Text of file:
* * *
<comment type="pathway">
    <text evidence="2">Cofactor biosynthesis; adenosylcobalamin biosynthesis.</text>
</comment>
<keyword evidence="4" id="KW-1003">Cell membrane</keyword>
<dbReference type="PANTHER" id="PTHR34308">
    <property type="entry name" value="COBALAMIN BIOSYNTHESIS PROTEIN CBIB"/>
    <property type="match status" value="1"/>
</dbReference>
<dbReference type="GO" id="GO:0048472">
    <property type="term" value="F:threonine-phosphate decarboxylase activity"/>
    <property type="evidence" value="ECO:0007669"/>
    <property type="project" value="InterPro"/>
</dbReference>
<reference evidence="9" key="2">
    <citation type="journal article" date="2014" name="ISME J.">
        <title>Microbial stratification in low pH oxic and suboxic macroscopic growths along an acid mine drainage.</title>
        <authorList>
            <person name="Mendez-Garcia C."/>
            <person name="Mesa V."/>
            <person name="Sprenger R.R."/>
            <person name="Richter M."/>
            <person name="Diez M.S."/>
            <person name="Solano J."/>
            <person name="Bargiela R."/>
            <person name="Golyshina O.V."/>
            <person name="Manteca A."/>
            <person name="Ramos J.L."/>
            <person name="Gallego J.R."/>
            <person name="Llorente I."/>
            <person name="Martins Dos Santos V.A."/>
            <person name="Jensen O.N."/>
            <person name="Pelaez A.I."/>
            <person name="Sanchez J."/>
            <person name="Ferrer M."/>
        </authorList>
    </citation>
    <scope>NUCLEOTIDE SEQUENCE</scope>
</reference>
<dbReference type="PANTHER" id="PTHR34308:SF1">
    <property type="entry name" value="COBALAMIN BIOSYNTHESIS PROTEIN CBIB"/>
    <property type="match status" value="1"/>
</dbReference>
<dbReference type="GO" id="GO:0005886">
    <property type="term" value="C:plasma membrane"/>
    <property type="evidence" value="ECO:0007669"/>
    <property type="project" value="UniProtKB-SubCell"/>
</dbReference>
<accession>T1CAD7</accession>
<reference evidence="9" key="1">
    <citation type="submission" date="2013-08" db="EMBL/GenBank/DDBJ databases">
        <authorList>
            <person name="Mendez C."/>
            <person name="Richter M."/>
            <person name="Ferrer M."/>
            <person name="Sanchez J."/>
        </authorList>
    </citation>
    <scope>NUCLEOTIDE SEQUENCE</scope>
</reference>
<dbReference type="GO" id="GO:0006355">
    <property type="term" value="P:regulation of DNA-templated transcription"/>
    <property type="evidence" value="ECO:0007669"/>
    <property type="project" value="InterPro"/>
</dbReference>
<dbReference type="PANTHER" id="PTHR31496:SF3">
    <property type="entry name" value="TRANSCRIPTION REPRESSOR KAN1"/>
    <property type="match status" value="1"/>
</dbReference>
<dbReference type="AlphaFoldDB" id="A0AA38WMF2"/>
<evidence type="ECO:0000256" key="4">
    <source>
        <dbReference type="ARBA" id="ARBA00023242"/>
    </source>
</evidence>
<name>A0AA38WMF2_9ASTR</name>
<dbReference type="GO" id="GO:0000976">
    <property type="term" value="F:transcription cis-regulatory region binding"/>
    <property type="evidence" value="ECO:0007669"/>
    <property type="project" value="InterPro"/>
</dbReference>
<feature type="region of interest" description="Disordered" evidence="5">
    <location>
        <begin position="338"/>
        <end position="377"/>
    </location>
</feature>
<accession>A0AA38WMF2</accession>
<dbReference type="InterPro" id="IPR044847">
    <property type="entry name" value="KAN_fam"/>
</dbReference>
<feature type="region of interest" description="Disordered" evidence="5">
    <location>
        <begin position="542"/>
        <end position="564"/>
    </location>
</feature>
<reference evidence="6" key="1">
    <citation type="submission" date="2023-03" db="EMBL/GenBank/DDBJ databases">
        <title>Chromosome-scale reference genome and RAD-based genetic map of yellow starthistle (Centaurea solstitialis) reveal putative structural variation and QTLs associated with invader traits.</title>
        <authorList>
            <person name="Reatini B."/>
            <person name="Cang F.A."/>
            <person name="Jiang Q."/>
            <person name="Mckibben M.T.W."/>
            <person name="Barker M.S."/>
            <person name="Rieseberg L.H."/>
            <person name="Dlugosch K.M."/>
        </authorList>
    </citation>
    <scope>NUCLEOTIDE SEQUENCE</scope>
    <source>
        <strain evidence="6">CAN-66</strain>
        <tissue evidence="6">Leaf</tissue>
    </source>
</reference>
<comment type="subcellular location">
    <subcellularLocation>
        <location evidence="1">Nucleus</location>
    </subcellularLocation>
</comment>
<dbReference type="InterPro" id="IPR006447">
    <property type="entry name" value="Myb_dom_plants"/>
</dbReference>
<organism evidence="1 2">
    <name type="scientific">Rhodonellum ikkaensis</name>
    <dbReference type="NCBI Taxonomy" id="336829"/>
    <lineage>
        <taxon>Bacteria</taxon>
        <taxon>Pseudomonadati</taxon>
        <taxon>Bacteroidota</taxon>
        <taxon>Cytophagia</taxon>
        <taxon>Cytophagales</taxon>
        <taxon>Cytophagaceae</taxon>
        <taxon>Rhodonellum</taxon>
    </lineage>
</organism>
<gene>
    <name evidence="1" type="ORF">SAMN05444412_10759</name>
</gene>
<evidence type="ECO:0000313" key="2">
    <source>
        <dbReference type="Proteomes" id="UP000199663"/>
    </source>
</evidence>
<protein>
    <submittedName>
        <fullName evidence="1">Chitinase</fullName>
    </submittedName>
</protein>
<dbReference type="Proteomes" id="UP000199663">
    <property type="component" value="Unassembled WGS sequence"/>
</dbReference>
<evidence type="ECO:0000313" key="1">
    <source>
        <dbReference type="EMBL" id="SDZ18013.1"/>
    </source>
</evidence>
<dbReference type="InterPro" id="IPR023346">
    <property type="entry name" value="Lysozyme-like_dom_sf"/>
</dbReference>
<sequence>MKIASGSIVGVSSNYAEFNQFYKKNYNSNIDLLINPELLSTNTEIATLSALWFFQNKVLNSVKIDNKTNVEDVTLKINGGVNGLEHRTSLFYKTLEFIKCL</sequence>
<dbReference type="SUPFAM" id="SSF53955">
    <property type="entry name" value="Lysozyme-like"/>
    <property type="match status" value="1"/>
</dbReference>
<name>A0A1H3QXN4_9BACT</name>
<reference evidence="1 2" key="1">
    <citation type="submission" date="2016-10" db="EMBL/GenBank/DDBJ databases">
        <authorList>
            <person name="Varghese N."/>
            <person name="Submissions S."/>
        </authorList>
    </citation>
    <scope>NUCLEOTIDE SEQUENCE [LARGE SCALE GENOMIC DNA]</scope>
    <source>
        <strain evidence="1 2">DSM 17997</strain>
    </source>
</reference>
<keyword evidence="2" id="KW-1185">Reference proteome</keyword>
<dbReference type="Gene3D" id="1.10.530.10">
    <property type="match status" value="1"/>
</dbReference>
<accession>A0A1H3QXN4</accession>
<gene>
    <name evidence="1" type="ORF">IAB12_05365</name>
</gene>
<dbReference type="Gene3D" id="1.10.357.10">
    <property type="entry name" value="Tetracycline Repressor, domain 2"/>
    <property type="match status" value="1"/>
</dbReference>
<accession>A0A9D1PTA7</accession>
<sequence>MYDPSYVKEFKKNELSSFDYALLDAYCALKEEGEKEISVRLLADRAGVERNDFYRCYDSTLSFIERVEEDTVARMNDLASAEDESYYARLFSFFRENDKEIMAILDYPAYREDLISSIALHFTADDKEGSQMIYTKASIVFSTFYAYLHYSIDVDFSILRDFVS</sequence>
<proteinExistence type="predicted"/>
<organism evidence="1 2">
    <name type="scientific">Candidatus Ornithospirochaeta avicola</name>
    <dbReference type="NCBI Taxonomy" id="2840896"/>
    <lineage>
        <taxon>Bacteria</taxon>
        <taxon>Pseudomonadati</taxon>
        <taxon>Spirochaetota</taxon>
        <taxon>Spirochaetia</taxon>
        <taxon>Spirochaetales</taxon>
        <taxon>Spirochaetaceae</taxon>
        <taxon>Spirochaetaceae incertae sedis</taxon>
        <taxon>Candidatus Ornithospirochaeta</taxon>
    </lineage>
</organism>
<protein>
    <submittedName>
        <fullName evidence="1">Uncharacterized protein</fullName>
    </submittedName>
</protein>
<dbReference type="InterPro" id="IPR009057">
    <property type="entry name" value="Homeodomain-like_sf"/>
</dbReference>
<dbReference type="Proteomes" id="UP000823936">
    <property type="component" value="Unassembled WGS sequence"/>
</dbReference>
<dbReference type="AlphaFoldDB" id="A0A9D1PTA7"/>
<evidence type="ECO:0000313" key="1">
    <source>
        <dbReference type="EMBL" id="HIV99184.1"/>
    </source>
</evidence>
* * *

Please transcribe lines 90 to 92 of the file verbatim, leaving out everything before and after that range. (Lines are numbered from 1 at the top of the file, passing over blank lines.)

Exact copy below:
</dbReference>
<feature type="region of interest" description="Disordered" evidence="5">
    <location>